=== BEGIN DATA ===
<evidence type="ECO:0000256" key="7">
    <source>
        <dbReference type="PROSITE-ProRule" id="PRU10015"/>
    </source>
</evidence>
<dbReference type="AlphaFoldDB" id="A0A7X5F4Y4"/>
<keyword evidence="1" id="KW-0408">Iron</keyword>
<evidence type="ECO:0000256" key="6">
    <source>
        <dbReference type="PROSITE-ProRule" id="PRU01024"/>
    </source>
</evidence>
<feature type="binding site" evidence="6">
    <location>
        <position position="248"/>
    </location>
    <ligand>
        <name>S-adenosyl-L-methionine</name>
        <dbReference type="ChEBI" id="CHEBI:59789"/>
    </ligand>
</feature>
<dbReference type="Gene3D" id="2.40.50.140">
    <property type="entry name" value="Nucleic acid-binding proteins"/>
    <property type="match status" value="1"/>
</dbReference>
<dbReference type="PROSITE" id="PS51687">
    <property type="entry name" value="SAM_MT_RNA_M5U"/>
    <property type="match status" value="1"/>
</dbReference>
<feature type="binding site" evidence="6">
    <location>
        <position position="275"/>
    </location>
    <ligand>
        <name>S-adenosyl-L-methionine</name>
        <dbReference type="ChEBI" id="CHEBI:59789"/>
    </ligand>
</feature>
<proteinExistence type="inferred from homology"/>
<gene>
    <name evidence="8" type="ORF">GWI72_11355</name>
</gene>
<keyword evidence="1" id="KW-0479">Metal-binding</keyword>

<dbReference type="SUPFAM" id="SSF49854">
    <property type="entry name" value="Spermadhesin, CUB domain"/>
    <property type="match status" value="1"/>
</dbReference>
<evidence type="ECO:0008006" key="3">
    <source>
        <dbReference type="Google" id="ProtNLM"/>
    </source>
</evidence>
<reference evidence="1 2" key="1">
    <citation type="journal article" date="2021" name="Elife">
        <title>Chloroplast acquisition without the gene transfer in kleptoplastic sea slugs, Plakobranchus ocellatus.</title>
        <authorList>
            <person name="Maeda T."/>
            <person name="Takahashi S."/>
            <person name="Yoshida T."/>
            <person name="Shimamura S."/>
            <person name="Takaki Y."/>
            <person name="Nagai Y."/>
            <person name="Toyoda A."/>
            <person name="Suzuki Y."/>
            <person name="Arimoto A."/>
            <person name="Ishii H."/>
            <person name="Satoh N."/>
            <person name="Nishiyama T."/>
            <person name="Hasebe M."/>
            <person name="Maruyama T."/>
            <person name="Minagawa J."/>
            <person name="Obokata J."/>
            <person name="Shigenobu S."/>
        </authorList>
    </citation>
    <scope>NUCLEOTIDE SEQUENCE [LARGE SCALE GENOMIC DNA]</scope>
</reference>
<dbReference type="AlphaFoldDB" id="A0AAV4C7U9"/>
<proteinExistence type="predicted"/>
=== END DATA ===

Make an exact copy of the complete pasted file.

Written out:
<evidence type="ECO:0000256" key="7">
    <source>
        <dbReference type="PROSITE-ProRule" id="PRU10015"/>
    </source>
</evidence>
<dbReference type="AlphaFoldDB" id="A0A7X5F4Y4"/>
<keyword evidence="1" id="KW-0408">Iron</keyword>
<evidence type="ECO:0000256" key="6">
    <source>
        <dbReference type="PROSITE-ProRule" id="PRU01024"/>
    </source>
</evidence>
<feature type="binding site" evidence="6">
    <location>
        <position position="248"/>
    </location>
    <ligand>
        <name>S-adenosyl-L-methionine</name>
        <dbReference type="ChEBI" id="CHEBI:59789"/>
    </ligand>
</feature>
<dbReference type="Gene3D" id="2.40.50.140">
    <property type="entry name" value="Nucleic acid-binding proteins"/>
    <property type="match status" value="1"/>
</dbReference>
<dbReference type="PROSITE" id="PS51687">
    <property type="entry name" value="SAM_MT_RNA_M5U"/>
    <property type="match status" value="1"/>
</dbReference>
<feature type="binding site" evidence="6">
    <location>
        <position position="275"/>
    </location>
    <ligand>
        <name>S-adenosyl-L-methionine</name>
        <dbReference type="ChEBI" id="CHEBI:59789"/>
    </ligand>
</feature>
<proteinExistence type="inferred from homology"/>
<gene>
    <name evidence="8" type="ORF">GWI72_11355</name>
</gene>
<keyword evidence="1" id="KW-0479">Metal-binding</keyword>

<dbReference type="SUPFAM" id="SSF49854">
    <property type="entry name" value="Spermadhesin, CUB domain"/>
    <property type="match status" value="1"/>
</dbReference>
<evidence type="ECO:0008006" key="3">
    <source>
        <dbReference type="Google" id="ProtNLM"/>
    </source>
</evidence>
<reference evidence="1 2" key="1">
    <citation type="journal article" date="2021" name="Elife">
        <title>Chloroplast acquisition without the gene transfer in kleptoplastic sea slugs, Plakobranchus ocellatus.</title>
        <authorList>
            <person name="Maeda T."/>
            <person name="Takahashi S."/>
            <person name="Yoshida T."/>
            <person name="Shimamura S."/>
            <person name="Takaki Y."/>
            <person name="Nagai Y."/>
            <person name="Toyoda A."/>
            <person name="Suzuki Y."/>
            <person name="Arimoto A."/>
            <person name="Ishii H."/>
            <person name="Satoh N."/>
            <person name="Nishiyama T."/>
            <person name="Hasebe M."/>
            <person name="Maruyama T."/>
            <person name="Minagawa J."/>
            <person name="Obokata J."/>
            <person name="Shigenobu S."/>
        </authorList>
    </citation>
    <scope>NUCLEOTIDE SEQUENCE [LARGE SCALE GENOMIC DNA]</scope>
</reference>
<dbReference type="AlphaFoldDB" id="A0AAV4C7U9"/>
<proteinExistence type="predicted"/>